Shipwrecked South Korean soccer coach Hwang Sun-hong takes the reins

“I will do my best and work hard to get South Korean soccer back on track.”

Hwang Sun-hong, 56, head coach of the South Korean men’s national soccer team and U-23 coach, has taken over as interim head coach and vowed to work hard to get South Korean soccer back on track.

The Korea Football Association’s National Strength and Conditioning Committee held its third meeting on Sunday afternoon and announced the appointment of Hwang as interim head coach of the U-23 national team for a two-game series against Thailand in March in the Asian qualifiers for the 2026 World Cup North America.

Hwang will take charge of the Taegeuk Warriors for two matches against Thailand during the March A-match period (March 18-26), as well as the third and fourth matches of the 2026 North and Central American World Cup Asia Second Qualifiers (March 21-26).

“I will do my best and prepare hard to get Korean soccer back on track,” Hwang said in a statement via the Korea Football Association.

The idea is for an interim coach to take charge of a shipwrecked national team that lost its captain following the sacking of Jürgen Klinsmann. For the time being, Hwang will be facing a crucial stretch of games in March and April. Initially, the Football Association and the Power Enhancement Committee had planned to appoint a permanent coach.

However, given the urgency of the situation, they decided to go with an interim coach and made an urgent request to Hwang. At a briefing held at the Football Hall on the 27th, Jeong Jung-sung, chairman of the Power Enhancement Committee, said, “The first priority was Hwang. After the second meeting, we communicated with the association, and on the afternoon of the 25th, we offered Hwang the interim head coaching position. Coach Hwang asked for time to think about it, and finally, yesterday (26th), he replied that he would accept the interim position,” he said, explaining the final selection process.

Hwang said he made the decision after careful consideration of the request from the federation and the NSC, as well as the loss of his current head coach and the crucial World Cup qualifiers ahead. “Korean soccer is in a difficult situation, and when the KFA asked me to cooperate with them, I had a hard time deciding,” Hwang said, “but I thought I should help them a little bit in this difficult situation, so I made a decision after much deliberation.”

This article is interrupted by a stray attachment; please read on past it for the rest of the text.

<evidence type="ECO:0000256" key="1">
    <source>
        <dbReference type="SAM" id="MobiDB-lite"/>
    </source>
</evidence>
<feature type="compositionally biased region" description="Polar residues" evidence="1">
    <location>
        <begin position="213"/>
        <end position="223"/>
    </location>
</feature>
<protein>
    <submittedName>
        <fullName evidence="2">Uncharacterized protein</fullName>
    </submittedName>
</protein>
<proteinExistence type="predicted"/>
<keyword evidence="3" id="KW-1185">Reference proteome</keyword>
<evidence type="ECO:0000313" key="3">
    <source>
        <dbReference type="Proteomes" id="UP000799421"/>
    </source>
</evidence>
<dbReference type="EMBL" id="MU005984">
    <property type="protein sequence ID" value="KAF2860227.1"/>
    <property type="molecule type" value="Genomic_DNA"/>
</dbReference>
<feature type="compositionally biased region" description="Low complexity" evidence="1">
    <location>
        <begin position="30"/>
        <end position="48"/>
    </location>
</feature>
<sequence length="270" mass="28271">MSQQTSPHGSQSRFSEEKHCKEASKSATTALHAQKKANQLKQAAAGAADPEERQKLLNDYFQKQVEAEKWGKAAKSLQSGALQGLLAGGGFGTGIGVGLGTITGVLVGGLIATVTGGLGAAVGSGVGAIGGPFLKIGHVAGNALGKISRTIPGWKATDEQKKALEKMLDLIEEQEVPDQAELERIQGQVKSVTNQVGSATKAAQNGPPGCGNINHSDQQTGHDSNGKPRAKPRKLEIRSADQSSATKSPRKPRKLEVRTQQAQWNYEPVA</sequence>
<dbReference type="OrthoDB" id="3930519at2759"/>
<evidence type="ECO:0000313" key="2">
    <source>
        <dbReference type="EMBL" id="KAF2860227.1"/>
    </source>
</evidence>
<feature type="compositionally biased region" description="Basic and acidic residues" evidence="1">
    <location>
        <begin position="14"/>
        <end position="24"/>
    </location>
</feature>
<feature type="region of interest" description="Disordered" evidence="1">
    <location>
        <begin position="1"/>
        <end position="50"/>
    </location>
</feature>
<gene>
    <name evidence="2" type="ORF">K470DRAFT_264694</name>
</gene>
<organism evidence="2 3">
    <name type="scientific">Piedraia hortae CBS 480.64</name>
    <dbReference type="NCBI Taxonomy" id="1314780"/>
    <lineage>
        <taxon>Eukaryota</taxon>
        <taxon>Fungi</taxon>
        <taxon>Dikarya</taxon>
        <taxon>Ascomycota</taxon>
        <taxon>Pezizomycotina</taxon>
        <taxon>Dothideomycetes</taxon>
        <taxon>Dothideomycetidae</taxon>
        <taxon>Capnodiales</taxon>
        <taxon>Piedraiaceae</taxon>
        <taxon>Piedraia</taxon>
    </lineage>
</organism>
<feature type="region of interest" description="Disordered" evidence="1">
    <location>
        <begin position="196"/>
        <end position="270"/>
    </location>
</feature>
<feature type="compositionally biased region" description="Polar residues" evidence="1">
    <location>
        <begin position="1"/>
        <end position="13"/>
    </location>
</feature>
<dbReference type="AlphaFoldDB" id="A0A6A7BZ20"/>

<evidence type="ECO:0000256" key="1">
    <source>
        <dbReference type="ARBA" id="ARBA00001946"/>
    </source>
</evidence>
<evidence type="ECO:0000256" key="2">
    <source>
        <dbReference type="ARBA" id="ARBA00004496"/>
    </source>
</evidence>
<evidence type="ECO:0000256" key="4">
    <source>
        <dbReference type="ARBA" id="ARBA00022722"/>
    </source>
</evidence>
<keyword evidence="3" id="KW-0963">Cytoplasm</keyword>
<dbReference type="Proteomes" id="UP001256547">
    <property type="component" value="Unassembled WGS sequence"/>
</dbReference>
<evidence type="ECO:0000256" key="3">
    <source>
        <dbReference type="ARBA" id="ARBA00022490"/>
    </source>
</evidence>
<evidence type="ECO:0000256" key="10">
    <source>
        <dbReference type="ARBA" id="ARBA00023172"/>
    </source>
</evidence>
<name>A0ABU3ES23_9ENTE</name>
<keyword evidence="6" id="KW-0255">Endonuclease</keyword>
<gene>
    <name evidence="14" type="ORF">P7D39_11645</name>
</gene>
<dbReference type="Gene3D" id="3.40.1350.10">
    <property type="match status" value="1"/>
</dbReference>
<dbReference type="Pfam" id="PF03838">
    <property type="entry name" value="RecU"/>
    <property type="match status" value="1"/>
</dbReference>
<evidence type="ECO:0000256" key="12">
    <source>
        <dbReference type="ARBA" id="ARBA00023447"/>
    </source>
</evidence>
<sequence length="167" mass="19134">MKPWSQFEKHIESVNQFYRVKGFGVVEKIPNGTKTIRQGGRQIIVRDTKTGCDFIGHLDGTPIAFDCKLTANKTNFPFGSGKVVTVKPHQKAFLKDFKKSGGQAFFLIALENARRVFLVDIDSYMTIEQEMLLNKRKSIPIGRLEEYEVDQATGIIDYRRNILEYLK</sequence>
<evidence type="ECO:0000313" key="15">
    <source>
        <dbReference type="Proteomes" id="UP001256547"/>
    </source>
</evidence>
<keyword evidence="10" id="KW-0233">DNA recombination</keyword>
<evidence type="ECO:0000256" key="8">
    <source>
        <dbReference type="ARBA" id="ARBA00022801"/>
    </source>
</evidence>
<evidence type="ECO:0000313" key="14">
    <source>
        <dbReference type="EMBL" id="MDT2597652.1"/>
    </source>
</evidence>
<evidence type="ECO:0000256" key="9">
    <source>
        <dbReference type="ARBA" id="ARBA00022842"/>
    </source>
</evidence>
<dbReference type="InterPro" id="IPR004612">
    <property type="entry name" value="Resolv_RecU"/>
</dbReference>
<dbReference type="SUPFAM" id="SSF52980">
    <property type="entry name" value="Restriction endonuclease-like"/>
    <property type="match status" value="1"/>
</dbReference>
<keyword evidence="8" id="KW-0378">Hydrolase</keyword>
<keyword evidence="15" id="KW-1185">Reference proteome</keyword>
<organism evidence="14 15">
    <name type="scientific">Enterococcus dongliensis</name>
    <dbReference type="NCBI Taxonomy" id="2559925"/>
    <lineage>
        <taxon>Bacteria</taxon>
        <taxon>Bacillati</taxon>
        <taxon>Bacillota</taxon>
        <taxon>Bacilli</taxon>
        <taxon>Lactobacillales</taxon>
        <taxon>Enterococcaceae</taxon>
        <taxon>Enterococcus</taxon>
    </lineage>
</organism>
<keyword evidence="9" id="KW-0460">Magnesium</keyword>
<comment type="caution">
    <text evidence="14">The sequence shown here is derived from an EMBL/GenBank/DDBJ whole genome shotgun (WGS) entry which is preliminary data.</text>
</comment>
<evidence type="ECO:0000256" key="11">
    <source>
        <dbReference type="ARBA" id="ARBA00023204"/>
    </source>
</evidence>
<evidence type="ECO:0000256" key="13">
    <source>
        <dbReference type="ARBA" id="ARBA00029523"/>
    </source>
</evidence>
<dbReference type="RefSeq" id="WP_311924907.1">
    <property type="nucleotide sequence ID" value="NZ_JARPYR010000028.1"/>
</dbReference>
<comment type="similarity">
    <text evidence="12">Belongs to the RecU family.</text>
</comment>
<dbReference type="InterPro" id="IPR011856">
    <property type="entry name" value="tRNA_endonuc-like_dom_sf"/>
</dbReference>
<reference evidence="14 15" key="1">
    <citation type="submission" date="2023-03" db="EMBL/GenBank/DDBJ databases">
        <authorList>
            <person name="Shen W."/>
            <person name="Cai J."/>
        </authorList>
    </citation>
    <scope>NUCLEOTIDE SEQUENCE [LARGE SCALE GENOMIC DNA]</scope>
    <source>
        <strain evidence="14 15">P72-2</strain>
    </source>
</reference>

Hwang will take charge of the senior national soccer team, which will play a two-game series against Thailand in March, followed by back-to-back matches at the 2024 Asian Football Confederation (AFC) U-23 Asian Cup in Qatar in April, the final Asian qualifier for the Paris 2024 Olympic Games. South Korea will need to finish in the top three in those tournaments to qualify directly for Paris. It’s a tough schedule that could double the pressure.

Initially, Park Hang-seo, the former Vietnam coach, was among the favorites for the job, but there were a number of circumstances. First of all, the country has until March 3 to register its coach with FIFA, so it had to choose someone who could be appointed immediately. Since the last meeting changed the route to an interim coach instead of a full-time coach, there were many expectations that the interim coach would be a field player rather than the current leader.

The U-23 national team is aiming to qualify for its 10th consecutive Olympic Games. However, their path to the quarterfinals will not be easy as they are in a group of death at the U-23 Asian Cup with Japan, China and the United Arab Emirates (UAE). If they don’t finish in the top two in their group, they won’t make it to the quarterfinals. Even if they make it to the 토토사이트 quarterfinals, they need to finish in the top three to advance directly to the Olympic Games, and if they finish fourth, they will have to play a playoff against an African team.

Given the pressure, many observers thought it would be unreasonable to ask Hwang to do a “double job” and lead the team through the World Cup qualifiers and Olympic qualifiers back-to-back. However, the KFA’s decision to select an interim coach means that the success of the most important events for Korean men’s soccer in March and April will be in Hwang’s hands.

Chung also recognized this, saying in a press conference on the 27th that “I will take full responsibility as the chairman” in the event of a negative outcome, adding that “Coach Hwang has been in charge of the team for a year and a half before the Hangzhou Asian Games and has been evaluated as having sufficient capabilities.”

Chung added: “I think the (Saudi) friendlies are a final fitness check. We decided that Hwang could handle both sides of the ball, so we offered him the job.”

As a result, Hwang will take on the role of interim coach, giving the team time to go through the process and hire a permanent coach before the second World Cup qualifier in June. “We will appoint a full-time coach at least by early May so that we can prepare for the second World Cup qualifier in June. From the next meeting, we will continue to discuss the selection of the next head coach from a longer-term perspective,” said Chung.


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